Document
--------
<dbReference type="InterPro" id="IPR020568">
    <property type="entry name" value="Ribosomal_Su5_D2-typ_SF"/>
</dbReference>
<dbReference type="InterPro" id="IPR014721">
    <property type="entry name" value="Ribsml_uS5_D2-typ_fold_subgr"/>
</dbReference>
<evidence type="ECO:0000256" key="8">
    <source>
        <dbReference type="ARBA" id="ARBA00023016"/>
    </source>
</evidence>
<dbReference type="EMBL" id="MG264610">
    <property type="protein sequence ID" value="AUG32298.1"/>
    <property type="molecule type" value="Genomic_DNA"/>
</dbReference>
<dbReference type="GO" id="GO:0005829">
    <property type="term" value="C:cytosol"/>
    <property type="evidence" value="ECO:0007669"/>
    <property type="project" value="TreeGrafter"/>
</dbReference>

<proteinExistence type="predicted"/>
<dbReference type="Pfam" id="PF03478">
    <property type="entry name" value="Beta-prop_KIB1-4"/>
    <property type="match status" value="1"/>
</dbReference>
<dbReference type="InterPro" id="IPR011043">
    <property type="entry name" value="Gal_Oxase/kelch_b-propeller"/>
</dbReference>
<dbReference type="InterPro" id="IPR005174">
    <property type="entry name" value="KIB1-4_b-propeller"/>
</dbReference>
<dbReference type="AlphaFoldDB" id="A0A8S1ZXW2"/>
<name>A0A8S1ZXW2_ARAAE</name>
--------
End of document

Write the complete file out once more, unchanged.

<dbReference type="InterPro" id="IPR020568">
    <property type="entry name" value="Ribosomal_Su5_D2-typ_SF"/>
</dbReference>
<dbReference type="InterPro" id="IPR014721">
    <property type="entry name" value="Ribsml_uS5_D2-typ_fold_subgr"/>
</dbReference>
<evidence type="ECO:0000256" key="8">
    <source>
        <dbReference type="ARBA" id="ARBA00023016"/>
    </source>
</evidence>
<dbReference type="EMBL" id="MG264610">
    <property type="protein sequence ID" value="AUG32298.1"/>
    <property type="molecule type" value="Genomic_DNA"/>
</dbReference>
<dbReference type="GO" id="GO:0005829">
    <property type="term" value="C:cytosol"/>
    <property type="evidence" value="ECO:0007669"/>
    <property type="project" value="TreeGrafter"/>
</dbReference>

<proteinExistence type="predicted"/>
<dbReference type="Pfam" id="PF03478">
    <property type="entry name" value="Beta-prop_KIB1-4"/>
    <property type="match status" value="1"/>
</dbReference>
<dbReference type="InterPro" id="IPR011043">
    <property type="entry name" value="Gal_Oxase/kelch_b-propeller"/>
</dbReference>
<dbReference type="InterPro" id="IPR005174">
    <property type="entry name" value="KIB1-4_b-propeller"/>
</dbReference>
<dbReference type="AlphaFoldDB" id="A0A8S1ZXW2"/>
<name>A0A8S1ZXW2_ARAAE</name>